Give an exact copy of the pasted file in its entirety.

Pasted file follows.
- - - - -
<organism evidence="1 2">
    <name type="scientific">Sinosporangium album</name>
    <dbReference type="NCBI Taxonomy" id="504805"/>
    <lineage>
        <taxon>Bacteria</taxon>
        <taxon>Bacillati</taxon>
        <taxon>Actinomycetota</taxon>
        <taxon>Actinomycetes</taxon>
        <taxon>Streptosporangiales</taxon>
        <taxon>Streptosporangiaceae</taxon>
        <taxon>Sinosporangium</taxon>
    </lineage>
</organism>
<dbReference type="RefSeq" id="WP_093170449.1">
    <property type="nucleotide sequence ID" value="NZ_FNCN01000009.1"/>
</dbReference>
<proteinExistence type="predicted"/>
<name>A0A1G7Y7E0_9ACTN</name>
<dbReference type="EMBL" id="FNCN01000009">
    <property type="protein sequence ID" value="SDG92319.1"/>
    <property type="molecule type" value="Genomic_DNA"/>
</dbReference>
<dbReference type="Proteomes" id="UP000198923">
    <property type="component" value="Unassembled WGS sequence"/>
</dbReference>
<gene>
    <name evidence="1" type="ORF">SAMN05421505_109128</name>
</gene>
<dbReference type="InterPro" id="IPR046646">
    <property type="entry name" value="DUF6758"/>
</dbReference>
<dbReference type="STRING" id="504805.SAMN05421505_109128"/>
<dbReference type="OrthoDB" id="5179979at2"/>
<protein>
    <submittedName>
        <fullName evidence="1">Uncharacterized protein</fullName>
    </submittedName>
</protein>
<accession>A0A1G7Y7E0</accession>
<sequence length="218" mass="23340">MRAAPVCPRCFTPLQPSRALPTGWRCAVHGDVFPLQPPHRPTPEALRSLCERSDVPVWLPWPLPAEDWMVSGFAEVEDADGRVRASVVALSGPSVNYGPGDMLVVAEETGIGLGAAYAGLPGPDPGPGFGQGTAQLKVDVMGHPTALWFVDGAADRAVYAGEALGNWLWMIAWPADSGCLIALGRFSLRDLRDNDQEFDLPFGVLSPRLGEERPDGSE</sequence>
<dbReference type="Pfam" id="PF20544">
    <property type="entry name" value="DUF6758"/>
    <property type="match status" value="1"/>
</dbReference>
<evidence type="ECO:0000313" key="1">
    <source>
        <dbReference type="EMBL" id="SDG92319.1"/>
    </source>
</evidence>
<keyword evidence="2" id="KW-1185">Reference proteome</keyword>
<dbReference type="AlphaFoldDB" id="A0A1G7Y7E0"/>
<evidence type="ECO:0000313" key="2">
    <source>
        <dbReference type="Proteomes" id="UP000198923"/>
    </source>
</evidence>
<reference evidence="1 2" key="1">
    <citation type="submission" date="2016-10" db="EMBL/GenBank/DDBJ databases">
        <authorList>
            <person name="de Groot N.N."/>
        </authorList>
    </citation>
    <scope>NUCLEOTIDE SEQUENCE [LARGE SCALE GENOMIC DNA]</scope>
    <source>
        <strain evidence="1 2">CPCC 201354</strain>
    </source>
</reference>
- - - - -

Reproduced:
<organism evidence="1 2">
    <name type="scientific">Sinosporangium album</name>
    <dbReference type="NCBI Taxonomy" id="504805"/>
    <lineage>
        <taxon>Bacteria</taxon>
        <taxon>Bacillati</taxon>
        <taxon>Actinomycetota</taxon>
        <taxon>Actinomycetes</taxon>
        <taxon>Streptosporangiales</taxon>
        <taxon>Streptosporangiaceae</taxon>
        <taxon>Sinosporangium</taxon>
    </lineage>
</organism>
<dbReference type="RefSeq" id="WP_093170449.1">
    <property type="nucleotide sequence ID" value="NZ_FNCN01000009.1"/>
</dbReference>
<proteinExistence type="predicted"/>
<name>A0A1G7Y7E0_9ACTN</name>
<dbReference type="EMBL" id="FNCN01000009">
    <property type="protein sequence ID" value="SDG92319.1"/>
    <property type="molecule type" value="Genomic_DNA"/>
</dbReference>
<dbReference type="Proteomes" id="UP000198923">
    <property type="component" value="Unassembled WGS sequence"/>
</dbReference>
<gene>
    <name evidence="1" type="ORF">SAMN05421505_109128</name>
</gene>
<dbReference type="InterPro" id="IPR046646">
    <property type="entry name" value="DUF6758"/>
</dbReference>
<dbReference type="STRING" id="504805.SAMN05421505_109128"/>
<dbReference type="OrthoDB" id="5179979at2"/>
<protein>
    <submittedName>
        <fullName evidence="1">Uncharacterized protein</fullName>
    </submittedName>
</protein>
<accession>A0A1G7Y7E0</accession>
<sequence length="218" mass="23340">MRAAPVCPRCFTPLQPSRALPTGWRCAVHGDVFPLQPPHRPTPEALRSLCERSDVPVWLPWPLPAEDWMVSGFAEVEDADGRVRASVVALSGPSVNYGPGDMLVVAEETGIGLGAAYAGLPGPDPGPGFGQGTAQLKVDVMGHPTALWFVDGAADRAVYAGEALGNWLWMIAWPADSGCLIALGRFSLRDLRDNDQEFDLPFGVLSPRLGEERPDGSE</sequence>
<dbReference type="Pfam" id="PF20544">
    <property type="entry name" value="DUF6758"/>
    <property type="match status" value="1"/>
</dbReference>
<evidence type="ECO:0000313" key="1">
    <source>
        <dbReference type="EMBL" id="SDG92319.1"/>
    </source>
</evidence>
<keyword evidence="2" id="KW-1185">Reference proteome</keyword>
<dbReference type="AlphaFoldDB" id="A0A1G7Y7E0"/>
<evidence type="ECO:0000313" key="2">
    <source>
        <dbReference type="Proteomes" id="UP000198923"/>
    </source>
</evidence>
<reference evidence="1 2" key="1">
    <citation type="submission" date="2016-10" db="EMBL/GenBank/DDBJ databases">
        <authorList>
            <person name="de Groot N.N."/>
        </authorList>
    </citation>
    <scope>NUCLEOTIDE SEQUENCE [LARGE SCALE GENOMIC DNA]</scope>
    <source>
        <strain evidence="1 2">CPCC 201354</strain>
    </source>
</reference>